12:59 GMT08 April 2020
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    The United States and Australia started a joint military exercise on Sunday. The training called ‘Talisman Sabre’, is set to go on for two weeks in the states of Northern Territory and Queensland.

    The United States and Australia started a joint military exercise on Sunday, with Japan taking part for the first time amid tensions with China over the territorial dispute in the South China Sea.

    The training, called ‘Talisman Sabre’, is set to go on for two weeks in the states of Northern Territory and Queensland. It involves 30,000 personnel from the US and Australia practicing operations at sea, in the air and on land.

    Around 40 personnel from the Ground Self-Defense Force (GSDF) will join the American contingent, while more than 500 troops from New Zealand were also to take part in the exercise.

    “It’s a very important relationship and right now we are facing quite significant challenges in many parts of the world but particularly in the Middle East,” Australian Prime Minister Tony Abbott said Friday, media reported.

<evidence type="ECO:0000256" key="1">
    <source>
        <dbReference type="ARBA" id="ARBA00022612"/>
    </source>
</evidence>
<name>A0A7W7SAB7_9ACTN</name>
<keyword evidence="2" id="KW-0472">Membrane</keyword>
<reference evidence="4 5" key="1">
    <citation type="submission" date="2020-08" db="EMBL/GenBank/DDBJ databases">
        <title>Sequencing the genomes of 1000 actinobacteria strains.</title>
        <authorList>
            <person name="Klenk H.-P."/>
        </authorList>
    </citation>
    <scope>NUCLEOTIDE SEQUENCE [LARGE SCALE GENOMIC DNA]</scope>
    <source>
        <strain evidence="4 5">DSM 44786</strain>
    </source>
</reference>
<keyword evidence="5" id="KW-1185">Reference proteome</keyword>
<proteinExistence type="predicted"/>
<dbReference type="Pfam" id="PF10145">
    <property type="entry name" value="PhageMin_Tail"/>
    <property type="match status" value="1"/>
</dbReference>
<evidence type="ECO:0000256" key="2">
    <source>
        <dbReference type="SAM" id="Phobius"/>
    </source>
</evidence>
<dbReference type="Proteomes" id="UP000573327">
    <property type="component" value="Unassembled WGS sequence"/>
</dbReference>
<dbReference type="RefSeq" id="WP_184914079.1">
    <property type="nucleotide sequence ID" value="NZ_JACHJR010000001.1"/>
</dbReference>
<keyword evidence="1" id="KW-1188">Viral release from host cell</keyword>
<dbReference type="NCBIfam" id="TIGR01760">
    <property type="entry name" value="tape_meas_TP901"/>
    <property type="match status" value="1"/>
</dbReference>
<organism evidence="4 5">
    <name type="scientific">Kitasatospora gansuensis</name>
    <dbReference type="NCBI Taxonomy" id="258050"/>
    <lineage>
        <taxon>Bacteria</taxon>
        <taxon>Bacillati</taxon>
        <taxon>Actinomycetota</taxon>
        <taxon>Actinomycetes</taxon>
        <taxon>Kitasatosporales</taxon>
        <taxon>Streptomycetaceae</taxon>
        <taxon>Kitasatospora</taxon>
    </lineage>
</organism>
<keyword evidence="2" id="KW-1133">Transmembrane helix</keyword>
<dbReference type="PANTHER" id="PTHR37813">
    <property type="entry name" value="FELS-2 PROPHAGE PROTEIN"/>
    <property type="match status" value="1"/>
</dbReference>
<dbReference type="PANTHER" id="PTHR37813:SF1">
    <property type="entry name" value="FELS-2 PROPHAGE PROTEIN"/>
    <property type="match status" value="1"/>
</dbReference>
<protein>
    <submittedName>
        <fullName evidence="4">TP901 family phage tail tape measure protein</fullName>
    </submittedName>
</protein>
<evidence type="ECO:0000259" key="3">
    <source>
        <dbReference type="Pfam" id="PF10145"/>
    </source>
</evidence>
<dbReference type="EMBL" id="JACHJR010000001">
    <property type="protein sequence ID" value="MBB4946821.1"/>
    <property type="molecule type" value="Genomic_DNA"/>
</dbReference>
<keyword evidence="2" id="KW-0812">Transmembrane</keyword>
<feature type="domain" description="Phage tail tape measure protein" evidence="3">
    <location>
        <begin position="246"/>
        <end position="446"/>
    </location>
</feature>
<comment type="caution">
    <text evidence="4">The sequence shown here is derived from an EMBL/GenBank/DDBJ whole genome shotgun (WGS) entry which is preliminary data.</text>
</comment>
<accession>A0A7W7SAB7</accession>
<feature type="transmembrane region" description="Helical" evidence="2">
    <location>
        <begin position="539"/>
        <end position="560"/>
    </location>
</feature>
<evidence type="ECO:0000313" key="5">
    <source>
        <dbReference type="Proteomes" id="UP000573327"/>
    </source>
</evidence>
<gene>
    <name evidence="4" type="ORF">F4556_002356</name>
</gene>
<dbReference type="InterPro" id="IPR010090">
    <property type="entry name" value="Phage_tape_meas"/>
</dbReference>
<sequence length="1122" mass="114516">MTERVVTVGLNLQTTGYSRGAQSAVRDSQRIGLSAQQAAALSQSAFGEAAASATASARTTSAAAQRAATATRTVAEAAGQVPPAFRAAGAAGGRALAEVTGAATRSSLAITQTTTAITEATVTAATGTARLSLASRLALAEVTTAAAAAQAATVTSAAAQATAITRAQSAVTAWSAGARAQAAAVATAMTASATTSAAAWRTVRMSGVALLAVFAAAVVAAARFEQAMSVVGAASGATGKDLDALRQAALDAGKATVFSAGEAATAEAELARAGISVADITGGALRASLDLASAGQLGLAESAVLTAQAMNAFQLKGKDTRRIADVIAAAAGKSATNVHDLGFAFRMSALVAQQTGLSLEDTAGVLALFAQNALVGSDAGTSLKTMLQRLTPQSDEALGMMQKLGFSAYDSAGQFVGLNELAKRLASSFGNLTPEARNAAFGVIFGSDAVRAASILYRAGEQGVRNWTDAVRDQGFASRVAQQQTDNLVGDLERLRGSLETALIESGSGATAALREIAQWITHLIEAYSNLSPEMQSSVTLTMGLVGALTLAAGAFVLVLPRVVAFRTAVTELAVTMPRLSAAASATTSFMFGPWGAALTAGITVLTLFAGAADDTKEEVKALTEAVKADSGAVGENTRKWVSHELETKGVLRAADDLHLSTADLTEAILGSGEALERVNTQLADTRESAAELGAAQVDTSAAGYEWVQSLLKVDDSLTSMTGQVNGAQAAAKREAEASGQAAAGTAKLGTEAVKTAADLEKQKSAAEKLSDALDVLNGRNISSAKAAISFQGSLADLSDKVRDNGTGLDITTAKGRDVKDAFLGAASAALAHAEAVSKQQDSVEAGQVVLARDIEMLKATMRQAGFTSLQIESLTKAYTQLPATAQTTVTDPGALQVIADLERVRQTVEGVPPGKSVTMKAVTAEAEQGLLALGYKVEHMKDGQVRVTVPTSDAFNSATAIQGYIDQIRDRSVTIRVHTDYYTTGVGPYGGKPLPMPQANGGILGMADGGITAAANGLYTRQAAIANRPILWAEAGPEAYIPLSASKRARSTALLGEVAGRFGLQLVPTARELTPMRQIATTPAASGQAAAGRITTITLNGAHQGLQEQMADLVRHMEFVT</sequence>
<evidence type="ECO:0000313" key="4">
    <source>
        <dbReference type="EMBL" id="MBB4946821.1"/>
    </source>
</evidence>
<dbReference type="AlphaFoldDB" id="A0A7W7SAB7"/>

Australia has also improved its relationship with Japan in recent years, and last July Abbott described Prime Minister Shinzo Abe as “a very, very close friend,” during a state visit to Canberra.

    The military training comes amid tensions with China over the South China Sea islands’ reclamation.

    Beijing continuously rejected the US’ ongoing criticism of China’s land reclamation activity in the South China Sea, saying it is just exercising its sovereignty.


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    military drills, South China Sea island, dispute, ground military operation, training mission, Tony Abbott, Australia, Japan, United States
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